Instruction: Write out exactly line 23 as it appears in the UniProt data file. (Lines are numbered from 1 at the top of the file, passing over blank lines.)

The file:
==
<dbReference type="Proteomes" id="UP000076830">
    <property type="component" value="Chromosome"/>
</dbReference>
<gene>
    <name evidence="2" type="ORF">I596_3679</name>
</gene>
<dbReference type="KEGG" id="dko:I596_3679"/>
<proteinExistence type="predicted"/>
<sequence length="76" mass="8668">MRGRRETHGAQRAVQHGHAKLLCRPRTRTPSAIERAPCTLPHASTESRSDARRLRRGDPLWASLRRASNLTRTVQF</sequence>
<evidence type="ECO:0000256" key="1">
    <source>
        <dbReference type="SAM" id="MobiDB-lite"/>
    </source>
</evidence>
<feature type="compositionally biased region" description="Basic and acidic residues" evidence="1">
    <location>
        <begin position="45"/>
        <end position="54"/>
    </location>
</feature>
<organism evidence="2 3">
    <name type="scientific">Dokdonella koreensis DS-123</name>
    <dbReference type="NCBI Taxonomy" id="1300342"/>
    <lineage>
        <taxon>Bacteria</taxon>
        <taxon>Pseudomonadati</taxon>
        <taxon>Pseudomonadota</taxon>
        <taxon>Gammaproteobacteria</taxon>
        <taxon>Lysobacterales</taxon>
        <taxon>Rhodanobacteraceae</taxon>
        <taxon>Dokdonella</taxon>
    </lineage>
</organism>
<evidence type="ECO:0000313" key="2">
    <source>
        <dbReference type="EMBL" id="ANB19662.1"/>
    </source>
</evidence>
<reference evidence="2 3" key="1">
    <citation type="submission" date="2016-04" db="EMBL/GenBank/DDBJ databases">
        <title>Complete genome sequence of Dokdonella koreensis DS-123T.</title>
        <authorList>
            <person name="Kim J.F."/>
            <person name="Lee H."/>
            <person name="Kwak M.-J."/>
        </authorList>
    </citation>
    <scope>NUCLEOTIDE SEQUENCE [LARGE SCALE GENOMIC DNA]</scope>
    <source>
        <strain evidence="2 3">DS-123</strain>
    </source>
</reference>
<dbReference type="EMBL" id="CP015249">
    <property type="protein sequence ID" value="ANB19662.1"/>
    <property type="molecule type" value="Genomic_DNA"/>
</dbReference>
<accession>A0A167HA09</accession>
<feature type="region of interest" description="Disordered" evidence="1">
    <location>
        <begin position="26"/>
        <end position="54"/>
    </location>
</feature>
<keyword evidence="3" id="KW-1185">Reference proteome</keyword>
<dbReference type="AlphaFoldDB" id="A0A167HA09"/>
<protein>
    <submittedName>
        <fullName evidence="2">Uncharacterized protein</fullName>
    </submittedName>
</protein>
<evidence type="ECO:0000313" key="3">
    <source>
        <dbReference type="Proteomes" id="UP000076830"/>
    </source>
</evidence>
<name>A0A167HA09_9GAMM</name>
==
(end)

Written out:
    <dbReference type="NCBI Taxonomy" id="1300342"/>